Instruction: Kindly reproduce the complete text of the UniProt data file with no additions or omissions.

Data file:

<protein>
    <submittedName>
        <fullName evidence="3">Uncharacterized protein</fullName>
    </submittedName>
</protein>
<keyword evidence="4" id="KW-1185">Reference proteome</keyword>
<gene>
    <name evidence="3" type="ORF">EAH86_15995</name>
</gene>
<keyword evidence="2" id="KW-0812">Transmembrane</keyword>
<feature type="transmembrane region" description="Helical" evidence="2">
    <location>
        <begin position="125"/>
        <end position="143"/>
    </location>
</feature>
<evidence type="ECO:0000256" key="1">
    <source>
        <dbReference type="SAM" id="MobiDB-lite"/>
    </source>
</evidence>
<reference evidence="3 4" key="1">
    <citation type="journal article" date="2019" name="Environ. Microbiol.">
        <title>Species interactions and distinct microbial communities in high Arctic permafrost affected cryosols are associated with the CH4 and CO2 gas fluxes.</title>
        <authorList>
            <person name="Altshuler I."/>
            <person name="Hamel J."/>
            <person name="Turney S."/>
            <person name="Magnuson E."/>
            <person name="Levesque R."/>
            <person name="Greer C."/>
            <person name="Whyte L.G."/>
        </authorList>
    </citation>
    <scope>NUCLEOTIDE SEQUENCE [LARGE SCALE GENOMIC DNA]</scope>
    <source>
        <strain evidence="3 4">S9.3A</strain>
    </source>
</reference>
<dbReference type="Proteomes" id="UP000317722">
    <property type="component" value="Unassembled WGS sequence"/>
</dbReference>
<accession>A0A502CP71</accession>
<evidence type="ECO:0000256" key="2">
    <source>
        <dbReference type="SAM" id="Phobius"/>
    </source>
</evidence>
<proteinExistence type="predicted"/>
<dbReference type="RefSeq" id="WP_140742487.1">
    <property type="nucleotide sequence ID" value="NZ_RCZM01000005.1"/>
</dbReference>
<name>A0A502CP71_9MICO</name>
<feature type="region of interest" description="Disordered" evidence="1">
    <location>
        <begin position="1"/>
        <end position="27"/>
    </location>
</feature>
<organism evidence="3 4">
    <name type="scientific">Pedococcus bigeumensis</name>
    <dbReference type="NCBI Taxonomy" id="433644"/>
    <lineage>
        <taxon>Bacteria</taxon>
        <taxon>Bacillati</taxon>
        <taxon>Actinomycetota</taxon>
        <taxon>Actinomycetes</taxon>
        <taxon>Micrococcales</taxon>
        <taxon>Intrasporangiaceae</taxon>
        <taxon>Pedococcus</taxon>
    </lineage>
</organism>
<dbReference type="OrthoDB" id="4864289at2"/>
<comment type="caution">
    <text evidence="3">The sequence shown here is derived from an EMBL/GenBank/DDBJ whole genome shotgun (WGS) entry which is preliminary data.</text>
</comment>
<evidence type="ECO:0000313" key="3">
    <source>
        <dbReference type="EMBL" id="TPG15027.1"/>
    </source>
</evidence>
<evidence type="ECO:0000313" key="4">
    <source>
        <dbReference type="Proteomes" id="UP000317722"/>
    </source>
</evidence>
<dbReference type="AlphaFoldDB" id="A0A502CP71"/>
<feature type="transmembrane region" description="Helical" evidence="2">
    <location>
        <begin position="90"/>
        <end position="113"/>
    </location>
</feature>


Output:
<protein>
    <submittedName>
        <fullName evidence="3">Uncharacterized protein</fullName>
    </submittedName>
</protein>
<keyword evidence="4" id="KW-1185">Reference proteome</keyword>
<gene>
    <name evidence="3" type="ORF">EAH86_15995</name>
</gene>
<keyword evidence="2" id="KW-0812">Transmembrane</keyword>
<feature type="transmembrane region" description="Helical" evidence="2">
    <location>
        <begin position="125"/>
        <end position="143"/>
    </location>
</feature>
<evidence type="ECO:0000256" key="1">
    <source>
        <dbReference type="SAM" id="MobiDB-lite"/>
    </source>
</evidence>
<reference evidence="3 4" key="1">
    <citation type="journal article" date="2019" name="Environ. Microbiol.">
        <title>Species interactions and distinct microbial communities in high Arctic permafrost affected cryosols are associated with the CH4 and CO2 gas fluxes.</title>
        <authorList>
            <person name="Altshuler I."/>
            <person name="Hamel J."/>
            <person name="Turney S."/>
            <person name="Magnuson E."/>
            <person name="Levesque R."/>
            <person name="Greer C."/>
            <person name="Whyte L.G."/>
        </authorList>
    </citation>
    <scope>NUCLEOTIDE SEQUENCE [LARGE SCALE GENOMIC DNA]</scope>
    <source>
        <strain evidence="3 4">S9.3A</strain>
    </source>
</reference>
<dbReference type="Proteomes" id="UP000317722">
    <property type="component" value="Unassembled WGS sequence"/>
</dbReference>
<accession>A0A502CP71</accession>
<evidence type="ECO:0000256" key="2">
    <source>
        <dbReference type="SAM" id="Phobius"/>
    </source>
</evidence>
<proteinExistence type="predicted"/>
<dbReference type="RefSeq" id="WP_140742487.1">
    <property type="nucleotide sequence ID" value="NZ_RCZM01000005.1"/>
</dbReference>
<name>A0A502CP71_9MICO</name>
<feature type="region of interest" description="Disordered" evidence="1">
    <location>
        <begin position="1"/>
        <end position="27"/>
    </location>
</feature>
<organism evidence="3 4">
    <name type="scientific">Pedococcus bigeumensis</name>
    <dbReference type="NCBI Taxonomy" id="433644"/>
    <lineage>
        <taxon>Bacteria</taxon>
        <taxon>Bacillati</taxon>
        <taxon>Actinomycetota</taxon>
        <taxon>Actinomycetes</taxon>
        <taxon>Micrococcales</taxon>
        <taxon>Intrasporangiaceae</taxon>
        <taxon>Pedococcus</taxon>
    </lineage>
</organism>
<dbReference type="OrthoDB" id="4864289at2"/>
<comment type="caution">
    <text evidence="3">The sequence shown here is derived from an EMBL/GenBank/DDBJ whole genome shotgun (WGS) entry which is preliminary data.</text>
</comment>
<evidence type="ECO:0000313" key="3">
    <source>
        <dbReference type="EMBL" id="TPG15027.1"/>
    </source>
</evidence>
<evidence type="ECO:0000313" key="4">
    <source>
        <dbReference type="Proteomes" id="UP000317722"/>
    </source>
</evidence>
<dbReference type="AlphaFoldDB" id="A0A502CP71"/>
<feature type="transmembrane region" description="Helical" evidence="2">
    <location>
        <begin position="90"/>
        <end position="113"/>
    </location>
</feature>